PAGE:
A former college roommate selflessly donated a part of his liver to a friend he had not seen for 21 years. And his reason was because of his faith in God.
College Roommates Meet Again After 21 Years
Steven Robinson came to Detroit with his family for a trip. And when he remembered his former college roommate, Richard Koonce, who lived nearby, he called him to visit his home. Hence, he came over to his house and was shocked to see his friend’s significant weight loss.
Apparently, Richard has been battling Primary Sclerosing Cholangitis since 2019. It is a chronic liver disease that eventually leads to liver damage. And there was no cure except for doing a liver transplant to save his life. But Richard couldn’t find any liver donor for the major surgery.
The liver donor’s life would be at risk, although there is an assurance that the donor’s liver would eventually regenerate and grow back.
Donating A Part Of His Liver To His Friend
So, out of compassion, Steven said, “Man, I’ve got to do something.” He narrated to NBC News that he talked it out with his whole family and got their approval on the idea. His wife, Marion, and daughter, Morgan, also offered to donate if they were fit. But only Steven was the perfect donor to his friend.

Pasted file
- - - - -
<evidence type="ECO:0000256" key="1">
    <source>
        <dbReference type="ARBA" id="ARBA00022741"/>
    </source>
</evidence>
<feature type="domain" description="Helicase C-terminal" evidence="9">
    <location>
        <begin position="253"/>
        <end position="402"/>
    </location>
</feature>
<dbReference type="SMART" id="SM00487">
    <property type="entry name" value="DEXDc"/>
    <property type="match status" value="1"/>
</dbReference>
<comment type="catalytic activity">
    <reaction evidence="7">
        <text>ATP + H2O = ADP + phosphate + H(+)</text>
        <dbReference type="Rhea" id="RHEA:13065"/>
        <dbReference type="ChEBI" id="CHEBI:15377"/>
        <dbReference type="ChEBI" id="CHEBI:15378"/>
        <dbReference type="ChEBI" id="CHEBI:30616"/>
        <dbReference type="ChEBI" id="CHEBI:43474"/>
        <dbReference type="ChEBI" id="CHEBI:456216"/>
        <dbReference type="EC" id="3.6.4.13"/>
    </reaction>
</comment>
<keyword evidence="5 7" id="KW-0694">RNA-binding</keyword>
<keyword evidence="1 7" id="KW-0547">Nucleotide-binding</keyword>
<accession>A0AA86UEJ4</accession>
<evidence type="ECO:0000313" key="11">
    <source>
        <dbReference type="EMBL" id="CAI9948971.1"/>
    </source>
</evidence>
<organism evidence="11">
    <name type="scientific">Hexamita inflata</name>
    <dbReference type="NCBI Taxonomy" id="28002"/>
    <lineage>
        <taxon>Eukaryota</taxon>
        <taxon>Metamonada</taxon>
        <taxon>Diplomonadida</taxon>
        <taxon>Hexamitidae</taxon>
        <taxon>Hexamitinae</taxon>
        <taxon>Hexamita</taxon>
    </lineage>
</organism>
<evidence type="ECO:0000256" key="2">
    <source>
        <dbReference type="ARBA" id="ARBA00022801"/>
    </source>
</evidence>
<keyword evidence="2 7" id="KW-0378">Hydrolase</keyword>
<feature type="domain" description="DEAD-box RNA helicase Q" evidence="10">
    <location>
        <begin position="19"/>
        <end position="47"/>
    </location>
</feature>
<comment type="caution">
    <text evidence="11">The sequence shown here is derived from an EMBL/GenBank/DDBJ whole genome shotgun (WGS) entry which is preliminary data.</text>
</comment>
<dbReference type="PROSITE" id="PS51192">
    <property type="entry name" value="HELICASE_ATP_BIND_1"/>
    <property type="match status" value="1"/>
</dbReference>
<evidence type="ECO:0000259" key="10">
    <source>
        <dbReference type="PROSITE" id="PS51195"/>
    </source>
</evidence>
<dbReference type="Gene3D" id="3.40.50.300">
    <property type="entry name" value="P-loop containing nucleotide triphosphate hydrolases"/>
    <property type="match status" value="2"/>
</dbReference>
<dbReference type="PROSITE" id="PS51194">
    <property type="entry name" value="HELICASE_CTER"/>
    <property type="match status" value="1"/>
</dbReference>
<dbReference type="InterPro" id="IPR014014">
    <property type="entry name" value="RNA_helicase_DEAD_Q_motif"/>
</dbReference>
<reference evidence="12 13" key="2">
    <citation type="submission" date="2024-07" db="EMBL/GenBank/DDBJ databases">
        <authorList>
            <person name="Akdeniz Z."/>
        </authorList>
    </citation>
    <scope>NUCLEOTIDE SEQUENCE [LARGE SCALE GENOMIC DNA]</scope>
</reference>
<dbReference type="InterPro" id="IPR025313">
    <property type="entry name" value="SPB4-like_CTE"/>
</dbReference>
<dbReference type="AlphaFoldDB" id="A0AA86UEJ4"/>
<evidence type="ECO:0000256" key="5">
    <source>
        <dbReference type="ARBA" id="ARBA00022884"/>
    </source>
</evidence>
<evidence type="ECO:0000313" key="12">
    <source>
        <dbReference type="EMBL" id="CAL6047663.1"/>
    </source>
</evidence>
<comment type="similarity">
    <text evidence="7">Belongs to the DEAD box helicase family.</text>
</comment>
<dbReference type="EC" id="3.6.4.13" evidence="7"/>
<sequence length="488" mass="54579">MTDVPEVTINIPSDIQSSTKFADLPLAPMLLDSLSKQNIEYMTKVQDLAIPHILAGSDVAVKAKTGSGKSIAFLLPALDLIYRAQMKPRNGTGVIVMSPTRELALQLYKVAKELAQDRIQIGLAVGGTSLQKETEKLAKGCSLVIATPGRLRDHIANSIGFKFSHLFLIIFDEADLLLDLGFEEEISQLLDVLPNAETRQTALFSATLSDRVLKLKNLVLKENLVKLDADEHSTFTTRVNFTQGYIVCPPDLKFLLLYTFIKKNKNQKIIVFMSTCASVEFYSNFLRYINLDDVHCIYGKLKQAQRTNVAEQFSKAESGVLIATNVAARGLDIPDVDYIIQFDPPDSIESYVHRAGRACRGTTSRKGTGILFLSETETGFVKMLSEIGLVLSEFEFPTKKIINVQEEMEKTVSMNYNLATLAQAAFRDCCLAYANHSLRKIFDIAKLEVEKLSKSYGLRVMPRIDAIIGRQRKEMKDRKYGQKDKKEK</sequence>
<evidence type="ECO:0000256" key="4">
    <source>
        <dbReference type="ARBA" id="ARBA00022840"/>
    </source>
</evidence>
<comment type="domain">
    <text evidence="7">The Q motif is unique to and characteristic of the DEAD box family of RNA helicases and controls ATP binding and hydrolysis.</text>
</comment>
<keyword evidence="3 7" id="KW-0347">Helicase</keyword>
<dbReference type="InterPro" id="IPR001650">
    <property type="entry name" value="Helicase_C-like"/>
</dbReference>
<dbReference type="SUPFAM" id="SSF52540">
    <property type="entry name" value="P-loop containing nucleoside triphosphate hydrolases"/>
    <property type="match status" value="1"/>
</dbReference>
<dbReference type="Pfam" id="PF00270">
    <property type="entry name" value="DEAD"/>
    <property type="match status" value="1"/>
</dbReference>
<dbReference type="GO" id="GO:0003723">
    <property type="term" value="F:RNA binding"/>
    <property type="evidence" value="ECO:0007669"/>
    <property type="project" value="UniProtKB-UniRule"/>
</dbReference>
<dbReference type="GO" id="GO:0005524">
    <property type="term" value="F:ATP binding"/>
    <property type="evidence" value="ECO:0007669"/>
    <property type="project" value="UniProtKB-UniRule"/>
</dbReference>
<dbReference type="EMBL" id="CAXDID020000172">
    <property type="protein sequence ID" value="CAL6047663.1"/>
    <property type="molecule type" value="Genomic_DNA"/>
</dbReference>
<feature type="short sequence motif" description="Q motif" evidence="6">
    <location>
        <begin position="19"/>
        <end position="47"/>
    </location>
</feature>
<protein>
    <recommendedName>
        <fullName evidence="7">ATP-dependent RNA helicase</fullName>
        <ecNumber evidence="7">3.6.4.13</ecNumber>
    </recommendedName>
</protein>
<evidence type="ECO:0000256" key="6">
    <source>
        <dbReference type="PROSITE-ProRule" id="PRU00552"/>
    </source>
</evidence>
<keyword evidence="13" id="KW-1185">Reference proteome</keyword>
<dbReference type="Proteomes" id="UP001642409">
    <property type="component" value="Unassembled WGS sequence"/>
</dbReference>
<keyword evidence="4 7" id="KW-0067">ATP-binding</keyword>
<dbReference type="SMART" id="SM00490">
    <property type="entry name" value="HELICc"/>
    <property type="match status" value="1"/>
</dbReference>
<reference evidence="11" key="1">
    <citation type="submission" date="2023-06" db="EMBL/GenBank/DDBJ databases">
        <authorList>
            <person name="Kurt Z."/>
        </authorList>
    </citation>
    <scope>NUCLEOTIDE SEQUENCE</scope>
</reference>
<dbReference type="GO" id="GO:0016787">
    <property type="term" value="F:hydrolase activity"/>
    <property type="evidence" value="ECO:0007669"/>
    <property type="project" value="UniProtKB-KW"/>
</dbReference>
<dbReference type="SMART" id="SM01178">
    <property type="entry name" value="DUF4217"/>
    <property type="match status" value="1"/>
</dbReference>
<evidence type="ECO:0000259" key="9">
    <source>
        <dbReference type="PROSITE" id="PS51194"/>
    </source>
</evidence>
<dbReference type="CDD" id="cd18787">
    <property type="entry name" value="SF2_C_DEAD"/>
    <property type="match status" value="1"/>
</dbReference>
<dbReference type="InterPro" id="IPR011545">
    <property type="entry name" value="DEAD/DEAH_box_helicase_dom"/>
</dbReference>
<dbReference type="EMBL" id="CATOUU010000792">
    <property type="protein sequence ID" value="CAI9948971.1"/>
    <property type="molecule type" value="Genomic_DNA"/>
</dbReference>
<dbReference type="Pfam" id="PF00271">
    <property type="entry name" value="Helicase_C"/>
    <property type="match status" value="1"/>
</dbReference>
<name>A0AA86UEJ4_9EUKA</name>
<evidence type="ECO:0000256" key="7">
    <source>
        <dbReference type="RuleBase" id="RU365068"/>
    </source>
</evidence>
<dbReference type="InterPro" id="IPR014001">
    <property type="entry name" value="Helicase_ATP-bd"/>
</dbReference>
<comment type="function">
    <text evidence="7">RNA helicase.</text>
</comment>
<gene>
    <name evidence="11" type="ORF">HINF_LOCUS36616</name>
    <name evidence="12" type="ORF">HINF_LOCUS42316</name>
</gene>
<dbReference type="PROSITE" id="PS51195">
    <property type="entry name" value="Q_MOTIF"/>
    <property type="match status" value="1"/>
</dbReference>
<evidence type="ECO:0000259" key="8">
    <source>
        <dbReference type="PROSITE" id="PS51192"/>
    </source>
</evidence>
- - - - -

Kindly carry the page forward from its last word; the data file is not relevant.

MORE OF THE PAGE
Further, the 57-year-old also revealed the very reason he agreed to selflessly donating a part of his liver.
“I think it was a spiritual thing,” he remarked. “I always had love for the brother. And I could see something was wrong. I could see it in his eyes. And he didn’t have the weight. So, it was a culmination of things.”
Then Steven added, “I had rejoined the church two years before the pandemic and found God, who led me through my spiritual battle. And I lost my father to the pandemic, which was tough.”
Moreover, he also wanted to set an example for his kids.
“I also looked at it as something my children could look at it—not necessarily giving an organ—but being considerate of other people in life. There was a lot of prayers; I’m still praying on it. But I believe it’s the right thing to do,” he said.
Finally, on Valentine’s Day at a hospital in Cleveland, the doctors performed the transplant successfully. However, it will take six to eight weeks for the donor to recover and be careful with his health. At the same time, Richard would take six months to recuperate.
“There is a very high success rate for this surgery,” the doctor and surgeon said. “We usually tell people, ‘Your risk of dying is no greater than the standard in life.'”
But despite the uncertainty, Richard’s confidence is in God. He stressed, “We are leaving that to God.”